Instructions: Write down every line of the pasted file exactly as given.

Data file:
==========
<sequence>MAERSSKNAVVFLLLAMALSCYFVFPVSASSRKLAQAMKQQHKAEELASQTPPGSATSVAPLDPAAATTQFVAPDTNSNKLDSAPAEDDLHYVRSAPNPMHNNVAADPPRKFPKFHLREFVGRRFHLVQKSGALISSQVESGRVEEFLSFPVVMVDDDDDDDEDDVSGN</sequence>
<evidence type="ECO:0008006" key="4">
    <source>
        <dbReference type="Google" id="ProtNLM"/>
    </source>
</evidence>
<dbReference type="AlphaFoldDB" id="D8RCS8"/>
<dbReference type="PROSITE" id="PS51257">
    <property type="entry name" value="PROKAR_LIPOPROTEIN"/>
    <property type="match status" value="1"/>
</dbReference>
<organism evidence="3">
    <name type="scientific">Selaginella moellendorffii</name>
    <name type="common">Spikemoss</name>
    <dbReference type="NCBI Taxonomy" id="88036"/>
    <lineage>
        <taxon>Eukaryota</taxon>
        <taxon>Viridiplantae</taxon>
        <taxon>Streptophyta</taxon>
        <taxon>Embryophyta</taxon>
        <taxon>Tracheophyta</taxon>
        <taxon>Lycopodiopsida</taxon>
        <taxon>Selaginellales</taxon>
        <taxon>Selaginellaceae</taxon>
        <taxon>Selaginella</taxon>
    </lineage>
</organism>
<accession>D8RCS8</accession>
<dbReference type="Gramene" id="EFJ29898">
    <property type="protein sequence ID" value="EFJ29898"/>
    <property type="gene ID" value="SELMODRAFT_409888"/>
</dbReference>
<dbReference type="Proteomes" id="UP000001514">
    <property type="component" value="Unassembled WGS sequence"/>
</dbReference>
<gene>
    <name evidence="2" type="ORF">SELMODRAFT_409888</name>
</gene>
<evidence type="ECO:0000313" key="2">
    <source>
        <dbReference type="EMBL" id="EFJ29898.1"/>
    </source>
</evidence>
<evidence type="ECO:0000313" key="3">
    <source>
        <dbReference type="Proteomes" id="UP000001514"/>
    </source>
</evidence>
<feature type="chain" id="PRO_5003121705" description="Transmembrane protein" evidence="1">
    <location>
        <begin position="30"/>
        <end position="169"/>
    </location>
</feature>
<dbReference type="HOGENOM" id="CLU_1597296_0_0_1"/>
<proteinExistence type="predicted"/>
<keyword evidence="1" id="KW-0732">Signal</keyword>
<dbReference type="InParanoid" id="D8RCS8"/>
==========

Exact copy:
<sequence>MAERSSKNAVVFLLLAMALSCYFVFPVSASSRKLAQAMKQQHKAEELASQTPPGSATSVAPLDPAAATTQFVAPDTNSNKLDSAPAEDDLHYVRSAPNPMHNNVAADPPRKFPKFHLREFVGRRFHLVQKSGALISSQVESGRVEEFLSFPVVMVDDDDDDDEDDVSGN</sequence>
<evidence type="ECO:0008006" key="4">
    <source>
        <dbReference type="Google" id="ProtNLM"/>
    </source>
</evidence>
<dbReference type="AlphaFoldDB" id="D8RCS8"/>
<dbReference type="PROSITE" id="PS51257">
    <property type="entry name" value="PROKAR_LIPOPROTEIN"/>
    <property type="match status" value="1"/>
</dbReference>
<organism evidence="3">
    <name type="scientific">Selaginella moellendorffii</name>
    <name type="common">Spikemoss</name>
    <dbReference type="NCBI Taxonomy" id="88036"/>
    <lineage>
        <taxon>Eukaryota</taxon>
        <taxon>Viridiplantae</taxon>
        <taxon>Streptophyta</taxon>
        <taxon>Embryophyta</taxon>
        <taxon>Tracheophyta</taxon>
        <taxon>Lycopodiopsida</taxon>
        <taxon>Selaginellales</taxon>
        <taxon>Selaginellaceae</taxon>
        <taxon>Selaginella</taxon>
    </lineage>
</organism>
<accession>D8RCS8</accession>
<dbReference type="Gramene" id="EFJ29898">
    <property type="protein sequence ID" value="EFJ29898"/>
    <property type="gene ID" value="SELMODRAFT_409888"/>
</dbReference>
<dbReference type="Proteomes" id="UP000001514">
    <property type="component" value="Unassembled WGS sequence"/>
</dbReference>
<gene>
    <name evidence="2" type="ORF">SELMODRAFT_409888</name>
</gene>
<evidence type="ECO:0000313" key="2">
    <source>
        <dbReference type="EMBL" id="EFJ29898.1"/>
    </source>
</evidence>
<evidence type="ECO:0000313" key="3">
    <source>
        <dbReference type="Proteomes" id="UP000001514"/>
    </source>
</evidence>
<feature type="chain" id="PRO_5003121705" description="Transmembrane protein" evidence="1">
    <location>
        <begin position="30"/>
        <end position="169"/>
    </location>
</feature>
<dbReference type="HOGENOM" id="CLU_1597296_0_0_1"/>
<proteinExistence type="predicted"/>
<keyword evidence="1" id="KW-0732">Signal</keyword>
<dbReference type="InParanoid" id="D8RCS8"/>